• Language
    • ENGLISH
    • GERMAN
    • SPANISH
    • FRENCH
    • ITALIAN
    • JAPANESE
    • PORTUGUESE
    • CHINESE
    • RUSSIAN

Get your own Little Black Book.

Build your own personal news stream. Discover the latest work created that interests you, share your favourite stories and follow your favourite people and companies

Already have an account?

Trends and Insight

How to Build a Sonic Strategy

In Part 2 of her exploration into sound equity, soundlounge CEO Ruth Simmons looks at how brands can use their sonic identity to create an effective sonic strategy

How to Build a Sonic Strategy

Sonic strategy – the next step for brands

Welcome to Part 2 in our exploration into Sound Equity. In Part One, we said artists who endure are effectively brands with a strong sonic identity. They have a Brand Sound DNA that we can identify from the very first bars. In this next instalment in the series, we’ll be looking at how brands can build upon their sonic identity to create their very own sonic strategy.

How can a brand discover its brand sound DNA?

We were once called by the new Global CMO of Brand X, who had reviewed the last five years of ads and was concerned because the brand sounded schizophrenic. There was no doubt that the agency was delivering some very creative advertising. But what about a sound strategy?

In our sound audit we discovered no conformity in anything, from tempos and instruments to music styles. There was clearly no sonic strategy, and this was a very popular global brand with strong tropical roots. Yet we counted over 16 different music genres – only one of them culturally appropriate. Plotted on a graph, the brand looked like it was having a heart attack!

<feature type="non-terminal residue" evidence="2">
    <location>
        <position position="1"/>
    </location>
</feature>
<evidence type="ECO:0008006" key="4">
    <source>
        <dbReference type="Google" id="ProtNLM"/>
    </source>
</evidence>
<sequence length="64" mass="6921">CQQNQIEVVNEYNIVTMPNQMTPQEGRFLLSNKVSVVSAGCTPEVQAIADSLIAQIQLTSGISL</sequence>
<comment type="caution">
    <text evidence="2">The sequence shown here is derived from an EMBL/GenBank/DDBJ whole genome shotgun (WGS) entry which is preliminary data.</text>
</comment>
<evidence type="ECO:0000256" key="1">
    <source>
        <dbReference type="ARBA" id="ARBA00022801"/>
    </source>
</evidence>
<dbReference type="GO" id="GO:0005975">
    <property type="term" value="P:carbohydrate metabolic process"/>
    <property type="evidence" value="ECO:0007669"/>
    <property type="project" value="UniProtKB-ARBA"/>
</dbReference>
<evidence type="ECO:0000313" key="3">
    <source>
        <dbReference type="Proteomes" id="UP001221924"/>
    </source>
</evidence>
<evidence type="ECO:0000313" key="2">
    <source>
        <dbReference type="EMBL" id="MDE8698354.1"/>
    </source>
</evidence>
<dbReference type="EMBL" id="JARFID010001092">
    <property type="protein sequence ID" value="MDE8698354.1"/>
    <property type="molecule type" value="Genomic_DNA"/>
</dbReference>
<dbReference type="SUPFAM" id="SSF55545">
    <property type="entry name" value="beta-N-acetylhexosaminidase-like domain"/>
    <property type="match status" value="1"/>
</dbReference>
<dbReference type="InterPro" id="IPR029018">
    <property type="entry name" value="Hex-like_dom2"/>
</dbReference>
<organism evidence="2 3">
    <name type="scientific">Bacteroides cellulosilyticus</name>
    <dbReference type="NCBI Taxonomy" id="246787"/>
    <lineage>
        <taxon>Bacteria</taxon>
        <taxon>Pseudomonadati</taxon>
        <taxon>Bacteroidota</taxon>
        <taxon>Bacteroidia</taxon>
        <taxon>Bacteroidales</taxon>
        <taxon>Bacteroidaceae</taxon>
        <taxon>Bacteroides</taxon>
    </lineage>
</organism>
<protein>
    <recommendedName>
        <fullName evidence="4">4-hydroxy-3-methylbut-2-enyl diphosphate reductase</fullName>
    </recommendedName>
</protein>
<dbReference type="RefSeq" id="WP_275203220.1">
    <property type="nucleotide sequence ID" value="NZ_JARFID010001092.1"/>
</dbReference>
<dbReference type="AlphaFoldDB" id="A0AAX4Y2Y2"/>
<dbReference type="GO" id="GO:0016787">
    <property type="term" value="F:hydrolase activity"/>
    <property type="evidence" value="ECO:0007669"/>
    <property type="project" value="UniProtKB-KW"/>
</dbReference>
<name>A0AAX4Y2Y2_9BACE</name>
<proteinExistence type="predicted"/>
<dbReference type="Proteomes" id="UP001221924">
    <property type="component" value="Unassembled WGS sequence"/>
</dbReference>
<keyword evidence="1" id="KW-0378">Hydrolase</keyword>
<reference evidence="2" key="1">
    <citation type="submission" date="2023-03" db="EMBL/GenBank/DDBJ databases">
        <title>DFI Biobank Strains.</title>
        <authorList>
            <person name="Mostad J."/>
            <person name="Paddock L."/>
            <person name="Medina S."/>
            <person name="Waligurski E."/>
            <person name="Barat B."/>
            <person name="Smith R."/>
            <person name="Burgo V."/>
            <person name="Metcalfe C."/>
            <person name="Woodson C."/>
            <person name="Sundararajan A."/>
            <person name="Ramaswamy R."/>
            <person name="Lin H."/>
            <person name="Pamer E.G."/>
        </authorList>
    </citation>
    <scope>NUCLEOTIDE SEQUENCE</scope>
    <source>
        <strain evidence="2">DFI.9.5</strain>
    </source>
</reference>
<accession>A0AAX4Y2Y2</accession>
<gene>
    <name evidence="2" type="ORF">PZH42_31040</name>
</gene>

In visual terms, it was the equivalent of each brand agency in each territory choosing their own font, colours, and design every time they launched a campaign. The brand was so visually right, but it lacked a coherent sound strategy. So, how could this brand move forward?

Building a sonic strategy

Our recommendations apply to any brand – to fully leverage the power of sound and music they need to answer these five questions:

1) What sounds and music have been used historically?

2). What were those sounds in layman’s terms?

3) What is the consumer’s sonic perception of the brand?

4) What types of sound and music reflect the Brand’s positioning, personality and core attributes?

5) How is the brand going to make points 3 and 4 align?

If a brand cannot answer these five questions with a clear and consistent and documented response, then they do not have a clearly defined Sonic Strategy.

Sonic strategy does not contradict creative input.

Imagine going into the British Library and asking the librarian for a book. Undoubtedly they will point to the rows and rows of books and say, “Yes we have plenty of those”. Now imagine they ask what you have read before, what genres, what authors, what kind of plot you liked and then pointed you down the right aisles – much simpler to find what you are looking for.

Music briefs often just say ‘music’ in the margin. Music Supervisors are too often briefed with ‘we want music’. With over 40 million tracks to choose from it is an epic task. How much easier if the brief could identify what genres, artists, styles, what resonates with consumers and why. Understanding the Brand Sound DNA will put the creative teams in the right music aisles, knowing what will work and what doesn’t for their client.

When this sonic strategy is actively co-ordinated within a brand’s cultural fabric, it will mean that every audio representation of the organisation – from television commercial to elevator music – will powerfully convey the company’s Brand Sound DNA.

Les Binet, Senior Strategist and Planner at adam&eveDDB, noted: “Effectiveness of a commercial can be raised by 20-30% in advertising if the impact of audio is understood and used strategically, but very rarely is research carried out to explore and confirm that the audio is effective.”

Data and creative can be a powerful combination. They are not mutually exclusive.

Part 3, ‘Brand Sound Differentiation’, will be published this time next week! See you there and stay safe in the meantime.

- Ruth Simmons, soundlounge CEO

Sign up to our newsletters and stay up to date with the best work and breaking ad news from around the world.

Category: Media and Entertainment , TV and Radio

Genre: Music & Sound Design